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Jack Sisson's TBI Blog

A hug is duct tape for the soul.

 
From the Huffington Post: Most traumatic brain injuries result in damage to the brain because the brain ricochets inside the skull during the impact of an accident. Mild traumatic brain injury (MTBI), also called "closed head injury" or "post-concussion syndrome," is a condition where an individual suffers a mild concussion, whiplash or blow to the head, and subsequently develops symptoms such as recurring head pain, cognitive difficulties, emotional and personality changes, hypersensitivity to light or sound, nerve damage, memory difficulties, etc.

Every couple has their "how'd you meet?" story. Ours is particularly useful because it offers both the story and a casual reminder that I actually did get a film made at one point in my illustrious career...This film, from a screenplay I co-wrote (with Patricia Royce) called "To Cross the Rubicon," was being produced in Seattle, and at some point early in the process I went to the company office and met the company attorney, Pete Wilke, Esq. Not long after, Mr. Wilke, Esq. negotiated my contract for the film, we fell in love, and on Oct. 1, 1990 we drove to the courthouse in Mount Vernon, Washington, where Judge Gerald Mullen postponed his lunch to solemnly don a long black robe, and in the company of our two witnesses, court secretary Pam Green and jovial bailiff Harold Johnson, we took our vows. I remember wondering if the whole courthouse/elopement scenario would feel generic and unemotional, but when Judge Mullen said, "The union into which you two are now about to enter is the closest and tenderest into which a human being can come," I was a goner.

We moved from Seattle into my L.A. apartment. I got pregnant. We moved into a bigger house. He passed the California Bar. We had our son. We shared time with his daughter. We struggled with our careers, wrestled with money, had good times and bad. Work. Marriage. Schools. Careers. Playgrounds. Families. College. Parenthood. Life.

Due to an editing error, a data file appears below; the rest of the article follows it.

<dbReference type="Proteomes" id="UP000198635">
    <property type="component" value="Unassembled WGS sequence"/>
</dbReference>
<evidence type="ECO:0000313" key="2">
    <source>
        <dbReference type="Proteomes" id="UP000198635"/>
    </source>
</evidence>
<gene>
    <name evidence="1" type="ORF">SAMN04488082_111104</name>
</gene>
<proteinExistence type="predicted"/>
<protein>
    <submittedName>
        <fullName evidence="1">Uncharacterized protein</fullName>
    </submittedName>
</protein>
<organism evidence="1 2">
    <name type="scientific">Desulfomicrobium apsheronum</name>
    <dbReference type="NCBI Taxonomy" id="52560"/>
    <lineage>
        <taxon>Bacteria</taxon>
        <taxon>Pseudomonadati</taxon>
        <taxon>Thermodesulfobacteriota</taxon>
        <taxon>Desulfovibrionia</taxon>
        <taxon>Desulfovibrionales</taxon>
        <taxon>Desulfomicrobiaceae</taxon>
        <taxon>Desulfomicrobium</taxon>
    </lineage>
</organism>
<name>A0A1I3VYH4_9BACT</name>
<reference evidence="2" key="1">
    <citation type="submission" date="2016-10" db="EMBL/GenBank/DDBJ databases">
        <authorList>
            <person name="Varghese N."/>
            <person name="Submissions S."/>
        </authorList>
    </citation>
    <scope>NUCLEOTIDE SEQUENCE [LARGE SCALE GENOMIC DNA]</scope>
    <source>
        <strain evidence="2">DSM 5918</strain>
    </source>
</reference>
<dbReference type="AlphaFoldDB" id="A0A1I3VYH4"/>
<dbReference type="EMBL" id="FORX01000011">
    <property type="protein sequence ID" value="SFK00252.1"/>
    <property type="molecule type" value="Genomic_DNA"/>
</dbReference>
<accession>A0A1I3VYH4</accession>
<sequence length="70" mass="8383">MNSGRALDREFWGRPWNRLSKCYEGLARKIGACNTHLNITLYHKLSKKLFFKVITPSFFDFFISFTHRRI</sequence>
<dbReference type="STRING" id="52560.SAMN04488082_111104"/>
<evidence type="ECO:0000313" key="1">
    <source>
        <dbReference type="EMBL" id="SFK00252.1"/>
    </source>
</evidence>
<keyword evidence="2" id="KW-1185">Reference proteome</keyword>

Three years ago Pete was in his car, stopped at a crosswalk waiting for a couple of pedestrians to make their way across the street, when a distracted driver smashed into him from behind at about 25 miles an hour with no attempt to brake. Pete's head had been turned slightly to the right; the impact was stunning, and amongst other injuries, his right frontal lobe sustained damage. "MTBI," they called it -- mild traumatic brain injury. Mild because he can still walk and talk. The impact on his life, however, was anything but. In fact, nothing has been the same since.

This is a man who rarely took an aspirin. A man who hiked down the Grand Canyon almost every year and trekked through the Montana wilderness pheasant hunting every fall. A man for whom music, theater, singing and the whole gamut of sensual, creative and aural pleasures was deeply appreciated. A man who longboarded down the Strand with his teenage son and played softball with his band of buddies. Who, even after being hit by a car as a pedestrian and breaking all sorts of bones and body parts years before, had healed quickly enough that a walking trip through Spain was doable only a year later. That kind of man. The man before MTBI.

In the three years since, Pete's world has been about ERs, hospital visits, neurology treatments, pain management, ear/hearing care, and pharmaceutical assistance for a myriad of injuries and symptoms including painful ear nerve damage, considerable hearing loss, 24/7 tinnitus, excruciating head pain, cognitive challenges, persistent startle reflex, loss of certain emotional components, etc. Though the cognitive struggles have improved significantly, allowing him to continue and rebuild his law practice (which suffered in the first year after the injury), and though the extreme nature of the head pain has subsided enough on a day-to-day basis that he's once again able to enjoy many aspects of his life, the landscape of his existence -- and ours as a couple, a family -- has changed significantly.

He has to wear hearing aids now and cannot hear well enough inside his head to sing or play guitar, yet he can no longer go to clubs to listen to music because the volume is intolerable; the same with movies and sporting events. Softball is out, hunting is a thing of the past, and travel became challenging. Activities with our son in the two years before college were mostly nonexistent. Sometimes Pete could barely tolerate talking, and silence became a big part of our lives. Laughter? Not so much.

Keep reading. I highly recommend it.

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